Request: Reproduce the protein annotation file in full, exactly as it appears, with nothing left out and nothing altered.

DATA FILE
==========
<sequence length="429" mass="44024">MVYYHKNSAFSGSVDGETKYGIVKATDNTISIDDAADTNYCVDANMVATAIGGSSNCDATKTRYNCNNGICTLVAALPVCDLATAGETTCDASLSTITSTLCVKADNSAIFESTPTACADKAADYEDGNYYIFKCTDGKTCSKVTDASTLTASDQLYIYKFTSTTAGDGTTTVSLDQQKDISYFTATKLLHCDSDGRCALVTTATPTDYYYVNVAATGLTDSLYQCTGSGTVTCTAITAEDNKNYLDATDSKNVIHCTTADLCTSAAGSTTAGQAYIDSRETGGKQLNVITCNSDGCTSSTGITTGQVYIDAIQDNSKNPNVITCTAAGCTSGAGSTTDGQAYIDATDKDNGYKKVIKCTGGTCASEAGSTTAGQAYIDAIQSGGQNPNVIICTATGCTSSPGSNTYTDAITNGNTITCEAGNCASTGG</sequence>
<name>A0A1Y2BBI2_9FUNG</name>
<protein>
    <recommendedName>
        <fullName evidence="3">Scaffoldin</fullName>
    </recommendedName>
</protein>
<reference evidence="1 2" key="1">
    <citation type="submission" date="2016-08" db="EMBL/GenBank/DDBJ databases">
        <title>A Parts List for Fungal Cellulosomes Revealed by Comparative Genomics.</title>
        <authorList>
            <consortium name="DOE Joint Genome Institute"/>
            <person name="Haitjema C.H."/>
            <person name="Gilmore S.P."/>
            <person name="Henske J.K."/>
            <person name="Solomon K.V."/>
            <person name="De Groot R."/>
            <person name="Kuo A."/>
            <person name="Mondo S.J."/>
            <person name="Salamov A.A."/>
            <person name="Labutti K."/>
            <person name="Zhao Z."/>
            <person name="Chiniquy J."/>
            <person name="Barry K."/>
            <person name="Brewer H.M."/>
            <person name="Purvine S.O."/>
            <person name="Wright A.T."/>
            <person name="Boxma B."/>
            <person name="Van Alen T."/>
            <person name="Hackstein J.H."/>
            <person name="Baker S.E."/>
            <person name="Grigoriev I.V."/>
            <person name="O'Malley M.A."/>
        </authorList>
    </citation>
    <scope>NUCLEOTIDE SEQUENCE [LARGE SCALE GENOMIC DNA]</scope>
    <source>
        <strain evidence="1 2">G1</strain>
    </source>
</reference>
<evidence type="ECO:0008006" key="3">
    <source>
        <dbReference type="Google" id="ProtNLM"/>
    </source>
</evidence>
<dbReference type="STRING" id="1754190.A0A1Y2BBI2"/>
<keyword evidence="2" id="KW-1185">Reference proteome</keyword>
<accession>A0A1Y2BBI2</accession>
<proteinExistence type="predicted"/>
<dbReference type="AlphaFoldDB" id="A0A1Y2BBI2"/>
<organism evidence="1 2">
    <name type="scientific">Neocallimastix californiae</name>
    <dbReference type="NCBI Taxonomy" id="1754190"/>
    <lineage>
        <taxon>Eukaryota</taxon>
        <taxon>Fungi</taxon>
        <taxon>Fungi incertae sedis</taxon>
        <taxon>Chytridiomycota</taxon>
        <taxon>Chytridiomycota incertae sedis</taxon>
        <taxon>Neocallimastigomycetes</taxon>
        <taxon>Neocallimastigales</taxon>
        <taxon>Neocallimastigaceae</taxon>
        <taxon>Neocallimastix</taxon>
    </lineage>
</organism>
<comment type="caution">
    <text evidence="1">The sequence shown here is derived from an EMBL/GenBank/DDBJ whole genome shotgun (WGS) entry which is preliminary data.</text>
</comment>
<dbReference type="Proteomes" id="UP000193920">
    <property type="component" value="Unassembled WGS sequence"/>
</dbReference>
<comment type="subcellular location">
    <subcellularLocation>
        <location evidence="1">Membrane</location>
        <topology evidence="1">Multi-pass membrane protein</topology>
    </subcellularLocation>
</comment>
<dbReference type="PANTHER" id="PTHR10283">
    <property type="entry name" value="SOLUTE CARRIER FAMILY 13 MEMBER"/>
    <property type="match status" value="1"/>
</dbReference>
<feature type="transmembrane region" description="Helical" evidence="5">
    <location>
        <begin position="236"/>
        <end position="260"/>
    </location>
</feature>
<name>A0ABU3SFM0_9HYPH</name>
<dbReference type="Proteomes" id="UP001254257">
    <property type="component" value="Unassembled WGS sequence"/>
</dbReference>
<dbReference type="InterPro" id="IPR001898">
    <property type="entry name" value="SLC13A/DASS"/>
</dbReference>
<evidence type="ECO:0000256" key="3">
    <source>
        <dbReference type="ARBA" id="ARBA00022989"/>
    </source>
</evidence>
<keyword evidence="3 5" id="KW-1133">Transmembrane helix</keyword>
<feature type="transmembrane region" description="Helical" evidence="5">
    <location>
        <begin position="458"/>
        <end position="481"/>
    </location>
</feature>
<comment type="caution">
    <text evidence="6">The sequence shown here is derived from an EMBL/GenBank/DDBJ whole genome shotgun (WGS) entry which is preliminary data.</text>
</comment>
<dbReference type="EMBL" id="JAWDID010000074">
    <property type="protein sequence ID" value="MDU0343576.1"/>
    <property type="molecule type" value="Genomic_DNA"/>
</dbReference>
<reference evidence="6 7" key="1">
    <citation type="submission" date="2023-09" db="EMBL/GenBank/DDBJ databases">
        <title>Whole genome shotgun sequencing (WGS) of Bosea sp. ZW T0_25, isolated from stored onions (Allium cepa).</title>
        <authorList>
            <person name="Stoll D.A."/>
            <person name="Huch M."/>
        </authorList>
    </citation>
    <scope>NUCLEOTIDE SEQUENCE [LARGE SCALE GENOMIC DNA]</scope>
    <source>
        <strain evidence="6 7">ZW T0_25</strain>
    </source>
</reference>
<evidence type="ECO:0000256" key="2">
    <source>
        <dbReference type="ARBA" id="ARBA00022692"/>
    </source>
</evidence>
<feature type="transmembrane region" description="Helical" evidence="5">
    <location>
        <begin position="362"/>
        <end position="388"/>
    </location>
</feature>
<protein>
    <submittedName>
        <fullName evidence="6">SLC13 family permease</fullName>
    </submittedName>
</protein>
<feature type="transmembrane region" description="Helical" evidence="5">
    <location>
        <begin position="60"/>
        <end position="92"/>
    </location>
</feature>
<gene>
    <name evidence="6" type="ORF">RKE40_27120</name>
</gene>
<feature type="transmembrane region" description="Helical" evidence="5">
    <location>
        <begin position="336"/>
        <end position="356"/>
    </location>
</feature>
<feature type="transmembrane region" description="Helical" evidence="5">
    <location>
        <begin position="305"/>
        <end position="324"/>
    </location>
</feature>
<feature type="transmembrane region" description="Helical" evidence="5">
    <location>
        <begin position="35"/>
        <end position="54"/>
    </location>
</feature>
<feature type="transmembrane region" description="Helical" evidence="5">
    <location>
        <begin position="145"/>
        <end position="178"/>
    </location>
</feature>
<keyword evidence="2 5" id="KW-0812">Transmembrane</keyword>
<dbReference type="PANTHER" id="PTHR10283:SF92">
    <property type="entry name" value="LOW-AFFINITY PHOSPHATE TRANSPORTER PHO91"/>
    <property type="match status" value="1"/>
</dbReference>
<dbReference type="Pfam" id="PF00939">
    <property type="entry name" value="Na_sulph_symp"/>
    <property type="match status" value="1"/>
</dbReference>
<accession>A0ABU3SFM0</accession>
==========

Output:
<sequence length="429" mass="44024">MVYYHKNSAFSGSVDGETKYGIVKATDNTISIDDAADTNYCVDANMVATAIGGSSNCDATKTRYNCNNGICTLVAALPVCDLATAGETTCDASLSTITSTLCVKADNSAIFESTPTACADKAADYEDGNYYIFKCTDGKTCSKVTDASTLTASDQLYIYKFTSTTAGDGTTTVSLDQQKDISYFTATKLLHCDSDGRCALVTTATPTDYYYVNVAATGLTDSLYQCTGSGTVTCTAITAEDNKNYLDATDSKNVIHCTTADLCTSAAGSTTAGQAYIDSRETGGKQLNVITCNSDGCTSSTGITTGQVYIDAIQDNSKNPNVITCTAAGCTSGAGSTTDGQAYIDATDKDNGYKKVIKCTGGTCASEAGSTTAGQAYIDAIQSGGQNPNVIICTATGCTSSPGSNTYTDAITNGNTITCEAGNCASTGG</sequence>
<name>A0A1Y2BBI2_9FUNG</name>
<protein>
    <recommendedName>
        <fullName evidence="3">Scaffoldin</fullName>
    </recommendedName>
</protein>
<reference evidence="1 2" key="1">
    <citation type="submission" date="2016-08" db="EMBL/GenBank/DDBJ databases">
        <title>A Parts List for Fungal Cellulosomes Revealed by Comparative Genomics.</title>
        <authorList>
            <consortium name="DOE Joint Genome Institute"/>
            <person name="Haitjema C.H."/>
            <person name="Gilmore S.P."/>
            <person name="Henske J.K."/>
            <person name="Solomon K.V."/>
            <person name="De Groot R."/>
            <person name="Kuo A."/>
            <person name="Mondo S.J."/>
            <person name="Salamov A.A."/>
            <person name="Labutti K."/>
            <person name="Zhao Z."/>
            <person name="Chiniquy J."/>
            <person name="Barry K."/>
            <person name="Brewer H.M."/>
            <person name="Purvine S.O."/>
            <person name="Wright A.T."/>
            <person name="Boxma B."/>
            <person name="Van Alen T."/>
            <person name="Hackstein J.H."/>
            <person name="Baker S.E."/>
            <person name="Grigoriev I.V."/>
            <person name="O'Malley M.A."/>
        </authorList>
    </citation>
    <scope>NUCLEOTIDE SEQUENCE [LARGE SCALE GENOMIC DNA]</scope>
    <source>
        <strain evidence="1 2">G1</strain>
    </source>
</reference>
<evidence type="ECO:0008006" key="3">
    <source>
        <dbReference type="Google" id="ProtNLM"/>
    </source>
</evidence>
<dbReference type="STRING" id="1754190.A0A1Y2BBI2"/>
<keyword evidence="2" id="KW-1185">Reference proteome</keyword>
<accession>A0A1Y2BBI2</accession>
<proteinExistence type="predicted"/>
<dbReference type="AlphaFoldDB" id="A0A1Y2BBI2"/>
<organism evidence="1 2">
    <name type="scientific">Neocallimastix californiae</name>
    <dbReference type="NCBI Taxonomy" id="1754190"/>
    <lineage>
        <taxon>Eukaryota</taxon>
        <taxon>Fungi</taxon>
        <taxon>Fungi incertae sedis</taxon>
        <taxon>Chytridiomycota</taxon>
        <taxon>Chytridiomycota incertae sedis</taxon>
        <taxon>Neocallimastigomycetes</taxon>
        <taxon>Neocallimastigales</taxon>
        <taxon>Neocallimastigaceae</taxon>
        <taxon>Neocallimastix</taxon>
    </lineage>
</organism>
<comment type="caution">
    <text evidence="1">The sequence shown here is derived from an EMBL/GenBank/DDBJ whole genome shotgun (WGS) entry which is preliminary data.</text>
</comment>
<dbReference type="Proteomes" id="UP000193920">
    <property type="component" value="Unassembled WGS sequence"/>
</dbReference>
<comment type="subcellular location">
    <subcellularLocation>
        <location evidence="1">Membrane</location>
        <topology evidence="1">Multi-pass membrane protein</topology>
    </subcellularLocation>
</comment>
<dbReference type="PANTHER" id="PTHR10283">
    <property type="entry name" value="SOLUTE CARRIER FAMILY 13 MEMBER"/>
    <property type="match status" value="1"/>
</dbReference>
<feature type="transmembrane region" description="Helical" evidence="5">
    <location>
        <begin position="236"/>
        <end position="260"/>
    </location>
</feature>
<name>A0ABU3SFM0_9HYPH</name>
<dbReference type="Proteomes" id="UP001254257">
    <property type="component" value="Unassembled WGS sequence"/>
</dbReference>
<dbReference type="InterPro" id="IPR001898">
    <property type="entry name" value="SLC13A/DASS"/>
</dbReference>
<evidence type="ECO:0000256" key="3">
    <source>
        <dbReference type="ARBA" id="ARBA00022989"/>
    </source>
</evidence>
<keyword evidence="3 5" id="KW-1133">Transmembrane helix</keyword>
<feature type="transmembrane region" description="Helical" evidence="5">
    <location>
        <begin position="458"/>
        <end position="481"/>
    </location>
</feature>
<comment type="caution">
    <text evidence="6">The sequence shown here is derived from an EMBL/GenBank/DDBJ whole genome shotgun (WGS) entry which is preliminary data.</text>
</comment>
<dbReference type="EMBL" id="JAWDID010000074">
    <property type="protein sequence ID" value="MDU0343576.1"/>
    <property type="molecule type" value="Genomic_DNA"/>
</dbReference>
<reference evidence="6 7" key="1">
    <citation type="submission" date="2023-09" db="EMBL/GenBank/DDBJ databases">
        <title>Whole genome shotgun sequencing (WGS) of Bosea sp. ZW T0_25, isolated from stored onions (Allium cepa).</title>
        <authorList>
            <person name="Stoll D.A."/>
            <person name="Huch M."/>
        </authorList>
    </citation>
    <scope>NUCLEOTIDE SEQUENCE [LARGE SCALE GENOMIC DNA]</scope>
    <source>
        <strain evidence="6 7">ZW T0_25</strain>
    </source>
</reference>
<evidence type="ECO:0000256" key="2">
    <source>
        <dbReference type="ARBA" id="ARBA00022692"/>
    </source>
</evidence>
<feature type="transmembrane region" description="Helical" evidence="5">
    <location>
        <begin position="362"/>
        <end position="388"/>
    </location>
</feature>
<protein>
    <submittedName>
        <fullName evidence="6">SLC13 family permease</fullName>
    </submittedName>
</protein>
<feature type="transmembrane region" description="Helical" evidence="5">
    <location>
        <begin position="60"/>
        <end position="92"/>
    </location>
</feature>
<gene>
    <name evidence="6" type="ORF">RKE40_27120</name>
</gene>
<feature type="transmembrane region" description="Helical" evidence="5">
    <location>
        <begin position="336"/>
        <end position="356"/>
    </location>
</feature>
<feature type="transmembrane region" description="Helical" evidence="5">
    <location>
        <begin position="305"/>
        <end position="324"/>
    </location>
</feature>
<feature type="transmembrane region" description="Helical" evidence="5">
    <location>
        <begin position="35"/>
        <end position="54"/>
    </location>
</feature>
<feature type="transmembrane region" description="Helical" evidence="5">
    <location>
        <begin position="145"/>
        <end position="178"/>
    </location>
</feature>
<keyword evidence="2 5" id="KW-0812">Transmembrane</keyword>
<dbReference type="PANTHER" id="PTHR10283:SF92">
    <property type="entry name" value="LOW-AFFINITY PHOSPHATE TRANSPORTER PHO91"/>
    <property type="match status" value="1"/>
</dbReference>
<dbReference type="Pfam" id="PF00939">
    <property type="entry name" value="Na_sulph_symp"/>
    <property type="match status" value="1"/>
</dbReference>
<accession>A0ABU3SFM0</accession>